Win an iPad Air by reviewing a Don Whitley Scientific product with SelectScience

SelectScience are giving the chance of winning an iPad Air® or Amazon Vouchers (worth £250) to anyone who writes a review for a product on their website. Why not review your Don Whitley Scientific product and give yourself a chance in this fantastic competition?

As well as product reviews on the Don Whitley Scientific SelectScience page, you can view our testimonials and product videos. These offer an interesting insight into our customers’ work and how our products are used in the laboratory. There is also a section for the press releases that have accompanied our product launches in the last few years.

By submitting a product review on SelectScience, which describes itself as “the leading impartial website for laboratory products and techniques”, you will be able to share your unique knowledge and experience, and be entered into the SelectScience prize draw to win                                                                              an iPad Air® or £250 in vouchers.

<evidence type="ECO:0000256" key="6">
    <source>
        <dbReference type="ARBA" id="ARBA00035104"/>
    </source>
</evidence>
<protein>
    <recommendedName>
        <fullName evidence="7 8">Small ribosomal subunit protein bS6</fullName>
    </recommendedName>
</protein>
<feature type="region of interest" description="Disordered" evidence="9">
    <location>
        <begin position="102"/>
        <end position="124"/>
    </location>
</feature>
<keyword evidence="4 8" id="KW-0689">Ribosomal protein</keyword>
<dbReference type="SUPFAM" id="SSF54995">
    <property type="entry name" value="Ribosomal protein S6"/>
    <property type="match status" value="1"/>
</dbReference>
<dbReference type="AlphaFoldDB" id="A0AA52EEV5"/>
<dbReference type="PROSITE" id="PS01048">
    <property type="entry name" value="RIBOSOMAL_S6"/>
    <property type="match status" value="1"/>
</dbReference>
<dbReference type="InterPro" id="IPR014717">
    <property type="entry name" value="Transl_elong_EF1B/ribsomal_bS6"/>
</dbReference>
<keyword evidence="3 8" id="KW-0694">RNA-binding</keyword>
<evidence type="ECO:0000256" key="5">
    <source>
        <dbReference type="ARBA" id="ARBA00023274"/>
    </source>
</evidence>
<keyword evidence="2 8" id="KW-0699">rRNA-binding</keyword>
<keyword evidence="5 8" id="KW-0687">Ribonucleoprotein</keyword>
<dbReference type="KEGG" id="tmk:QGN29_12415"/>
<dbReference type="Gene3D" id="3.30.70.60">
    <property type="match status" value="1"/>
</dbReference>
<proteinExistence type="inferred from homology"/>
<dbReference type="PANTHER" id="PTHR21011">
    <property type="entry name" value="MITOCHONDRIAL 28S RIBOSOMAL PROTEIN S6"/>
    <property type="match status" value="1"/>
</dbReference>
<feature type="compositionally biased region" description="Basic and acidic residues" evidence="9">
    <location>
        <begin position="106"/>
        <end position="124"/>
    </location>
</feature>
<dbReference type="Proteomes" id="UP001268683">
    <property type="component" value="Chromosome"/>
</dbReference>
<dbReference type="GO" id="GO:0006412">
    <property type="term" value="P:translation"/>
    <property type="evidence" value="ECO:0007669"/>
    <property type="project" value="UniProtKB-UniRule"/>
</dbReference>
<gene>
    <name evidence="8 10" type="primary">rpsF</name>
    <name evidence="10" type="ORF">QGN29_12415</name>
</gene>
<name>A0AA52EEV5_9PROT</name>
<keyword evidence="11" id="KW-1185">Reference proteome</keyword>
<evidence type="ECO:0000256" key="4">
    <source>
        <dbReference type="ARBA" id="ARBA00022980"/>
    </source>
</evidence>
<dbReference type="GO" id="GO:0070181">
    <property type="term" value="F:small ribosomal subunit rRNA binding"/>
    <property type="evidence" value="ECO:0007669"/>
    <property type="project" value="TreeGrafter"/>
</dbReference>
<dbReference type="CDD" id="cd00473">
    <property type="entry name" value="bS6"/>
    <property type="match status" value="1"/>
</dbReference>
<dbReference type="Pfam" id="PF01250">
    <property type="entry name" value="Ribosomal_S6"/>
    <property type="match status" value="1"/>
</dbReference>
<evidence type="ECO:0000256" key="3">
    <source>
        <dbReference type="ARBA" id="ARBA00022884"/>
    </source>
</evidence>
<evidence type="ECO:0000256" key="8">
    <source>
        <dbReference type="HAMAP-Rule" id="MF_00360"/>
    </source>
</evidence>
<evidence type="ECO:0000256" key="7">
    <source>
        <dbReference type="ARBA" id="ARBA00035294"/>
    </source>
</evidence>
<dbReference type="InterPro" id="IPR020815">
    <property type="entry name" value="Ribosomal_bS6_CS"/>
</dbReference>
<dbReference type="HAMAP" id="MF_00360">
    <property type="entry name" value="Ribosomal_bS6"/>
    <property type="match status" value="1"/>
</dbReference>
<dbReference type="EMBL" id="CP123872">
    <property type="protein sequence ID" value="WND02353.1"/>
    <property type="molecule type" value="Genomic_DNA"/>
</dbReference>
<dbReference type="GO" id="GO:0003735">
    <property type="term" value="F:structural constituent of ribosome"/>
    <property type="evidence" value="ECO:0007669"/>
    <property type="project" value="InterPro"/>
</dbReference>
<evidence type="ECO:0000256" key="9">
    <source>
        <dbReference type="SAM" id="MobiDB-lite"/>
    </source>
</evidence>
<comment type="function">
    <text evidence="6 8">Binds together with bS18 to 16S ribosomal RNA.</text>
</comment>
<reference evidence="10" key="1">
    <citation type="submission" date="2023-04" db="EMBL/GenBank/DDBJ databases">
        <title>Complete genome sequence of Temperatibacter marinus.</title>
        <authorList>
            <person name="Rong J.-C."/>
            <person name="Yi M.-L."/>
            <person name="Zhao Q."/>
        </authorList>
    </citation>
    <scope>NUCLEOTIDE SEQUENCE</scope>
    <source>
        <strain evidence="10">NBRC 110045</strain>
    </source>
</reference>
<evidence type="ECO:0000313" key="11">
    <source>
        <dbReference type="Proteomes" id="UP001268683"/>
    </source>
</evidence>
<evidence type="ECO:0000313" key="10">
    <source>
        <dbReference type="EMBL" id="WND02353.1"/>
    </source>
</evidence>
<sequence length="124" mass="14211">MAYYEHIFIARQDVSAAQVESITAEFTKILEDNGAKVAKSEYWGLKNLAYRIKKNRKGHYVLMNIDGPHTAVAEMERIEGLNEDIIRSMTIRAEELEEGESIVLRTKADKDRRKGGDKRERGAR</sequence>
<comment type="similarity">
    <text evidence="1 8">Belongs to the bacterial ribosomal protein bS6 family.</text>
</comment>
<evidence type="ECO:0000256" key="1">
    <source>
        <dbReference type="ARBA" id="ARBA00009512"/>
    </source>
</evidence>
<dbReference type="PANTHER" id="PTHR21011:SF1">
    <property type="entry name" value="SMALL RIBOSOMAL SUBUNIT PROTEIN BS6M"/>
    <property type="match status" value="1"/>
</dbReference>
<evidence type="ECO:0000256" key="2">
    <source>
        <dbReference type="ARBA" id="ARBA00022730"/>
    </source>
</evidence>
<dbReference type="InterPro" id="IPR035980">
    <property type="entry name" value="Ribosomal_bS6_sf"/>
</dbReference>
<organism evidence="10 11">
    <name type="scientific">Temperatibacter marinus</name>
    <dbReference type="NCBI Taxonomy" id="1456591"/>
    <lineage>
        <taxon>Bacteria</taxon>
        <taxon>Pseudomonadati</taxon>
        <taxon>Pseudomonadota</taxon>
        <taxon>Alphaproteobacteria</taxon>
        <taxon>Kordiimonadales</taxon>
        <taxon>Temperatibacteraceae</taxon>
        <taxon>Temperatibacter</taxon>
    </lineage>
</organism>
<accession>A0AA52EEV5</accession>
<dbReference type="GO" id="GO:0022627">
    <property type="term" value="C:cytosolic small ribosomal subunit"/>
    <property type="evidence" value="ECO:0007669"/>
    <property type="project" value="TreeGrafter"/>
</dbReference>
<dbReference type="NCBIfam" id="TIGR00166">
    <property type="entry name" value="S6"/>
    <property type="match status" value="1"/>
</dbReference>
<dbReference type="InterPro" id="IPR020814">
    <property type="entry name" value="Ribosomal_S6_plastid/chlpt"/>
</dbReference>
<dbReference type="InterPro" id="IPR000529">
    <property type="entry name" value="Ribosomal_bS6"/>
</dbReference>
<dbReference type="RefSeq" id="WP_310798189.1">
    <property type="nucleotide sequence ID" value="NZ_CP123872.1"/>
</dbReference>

The competition closes on 30th November, with the winner announced on 1st December.


Paper highlights advantages of automated digital colony counters

A paper has been published that investigates the difference between manually counting bacterial colonies and using automated digital colony counters. The automated digital colony counter used in the study was the ProtoCOL3, manufactured by Synoptics and available in the UK from Don Whitley Scientific.